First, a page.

The rays of the early morning sun reflected in the gushing waters of Kaveri in Thiruvaiyaru, a historic town in Thanjavur district of Tamil Nadu. The lush greenery on either side of the river, was inviting and I took a deep breath of the cool, fresh air. I arrived in the town, just in time, for the final day of the week-long Tyagaraja Aradhana. The annual festival is held in the honour of legendary musician-saint Tyagaraja, who once lived in Thanjavur. Right by the memorial of Tyagaraja, on the river bank, the stage was set for Carnatic musicians from across the world to perform and pay their respects to the 19th-century composer.
Locals and visitors sat on the ground, waiting for hours, before the artistes were even scheduled to arrive, just to make sure they had a place to sit and enjoy the show. As the sun rose higher into the sky, I could see why. Hundreds of people thronged the venue to listen to the artistes perform. Artistes themselves, irrespective of their popularity, patiently navigated the sea of selfie-obsessed fans, as they awaited their turn on the stage. Thus began the musical homage to Tyagaraja.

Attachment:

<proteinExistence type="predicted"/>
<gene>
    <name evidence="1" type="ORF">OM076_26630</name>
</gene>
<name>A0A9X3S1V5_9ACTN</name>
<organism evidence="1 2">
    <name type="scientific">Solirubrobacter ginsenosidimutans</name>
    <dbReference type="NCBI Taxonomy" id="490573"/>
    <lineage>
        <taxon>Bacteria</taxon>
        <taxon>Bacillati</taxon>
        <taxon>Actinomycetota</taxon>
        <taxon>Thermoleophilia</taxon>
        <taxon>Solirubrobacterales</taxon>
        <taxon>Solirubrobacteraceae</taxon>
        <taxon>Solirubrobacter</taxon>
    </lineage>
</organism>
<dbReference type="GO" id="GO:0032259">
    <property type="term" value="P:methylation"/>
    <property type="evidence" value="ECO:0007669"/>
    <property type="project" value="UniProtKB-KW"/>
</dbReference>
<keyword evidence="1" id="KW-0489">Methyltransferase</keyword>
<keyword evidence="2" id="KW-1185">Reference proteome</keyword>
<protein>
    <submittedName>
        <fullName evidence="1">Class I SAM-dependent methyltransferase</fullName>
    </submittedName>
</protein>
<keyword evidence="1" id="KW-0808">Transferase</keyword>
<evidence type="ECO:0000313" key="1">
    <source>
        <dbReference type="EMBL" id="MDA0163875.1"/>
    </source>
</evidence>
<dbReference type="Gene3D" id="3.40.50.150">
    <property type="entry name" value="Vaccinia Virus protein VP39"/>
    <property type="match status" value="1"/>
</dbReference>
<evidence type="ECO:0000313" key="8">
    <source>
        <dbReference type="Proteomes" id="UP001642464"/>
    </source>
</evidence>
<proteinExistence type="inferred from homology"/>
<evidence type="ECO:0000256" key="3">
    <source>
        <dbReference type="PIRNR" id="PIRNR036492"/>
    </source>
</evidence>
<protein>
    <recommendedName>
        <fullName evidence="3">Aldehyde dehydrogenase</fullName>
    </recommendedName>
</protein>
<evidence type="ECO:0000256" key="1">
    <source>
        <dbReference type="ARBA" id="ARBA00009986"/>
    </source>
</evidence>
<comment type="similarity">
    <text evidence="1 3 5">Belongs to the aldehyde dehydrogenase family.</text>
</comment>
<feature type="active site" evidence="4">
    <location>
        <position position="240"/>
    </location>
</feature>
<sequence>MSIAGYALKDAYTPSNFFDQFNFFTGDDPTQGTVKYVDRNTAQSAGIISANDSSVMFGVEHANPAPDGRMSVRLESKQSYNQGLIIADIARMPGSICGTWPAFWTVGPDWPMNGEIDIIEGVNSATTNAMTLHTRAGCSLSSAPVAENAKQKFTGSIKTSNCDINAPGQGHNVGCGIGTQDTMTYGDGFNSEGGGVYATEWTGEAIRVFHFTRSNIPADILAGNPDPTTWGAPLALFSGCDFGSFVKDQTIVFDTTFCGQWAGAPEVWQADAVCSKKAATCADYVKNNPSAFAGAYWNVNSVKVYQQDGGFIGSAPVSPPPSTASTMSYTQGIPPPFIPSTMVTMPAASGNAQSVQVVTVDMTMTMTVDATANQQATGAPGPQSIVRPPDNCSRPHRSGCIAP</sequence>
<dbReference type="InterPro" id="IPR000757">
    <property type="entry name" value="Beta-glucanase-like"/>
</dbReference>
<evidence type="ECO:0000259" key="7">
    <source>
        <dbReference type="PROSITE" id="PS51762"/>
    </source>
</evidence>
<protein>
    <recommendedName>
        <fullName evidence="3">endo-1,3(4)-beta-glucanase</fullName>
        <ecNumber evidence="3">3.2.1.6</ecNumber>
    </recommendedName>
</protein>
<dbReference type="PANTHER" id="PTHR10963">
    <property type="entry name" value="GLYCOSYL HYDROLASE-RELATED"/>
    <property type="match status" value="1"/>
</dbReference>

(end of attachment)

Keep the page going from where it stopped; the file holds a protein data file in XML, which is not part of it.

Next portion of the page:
When it comes to paying homage to a musician, none has been celebrated in such a consistent and reverent fashion for more than a century and a half since their passing. The genre of Carnatic music wouldn’t have been the same without the rich legacy of Tyagaraja’s compositions. Different musicians have different takes on the musician-saint, and yet there’s one point to which they all concur–his bhakti (devotion) for Lord Rama.
Be it the musicians who perform or the audience that enjoys the performance, every individual–irrespective of their status in life–feels humbled during the Aradhana, as Tyagaraja’s compositions charge the atmosphere with a kind of spiritual energy.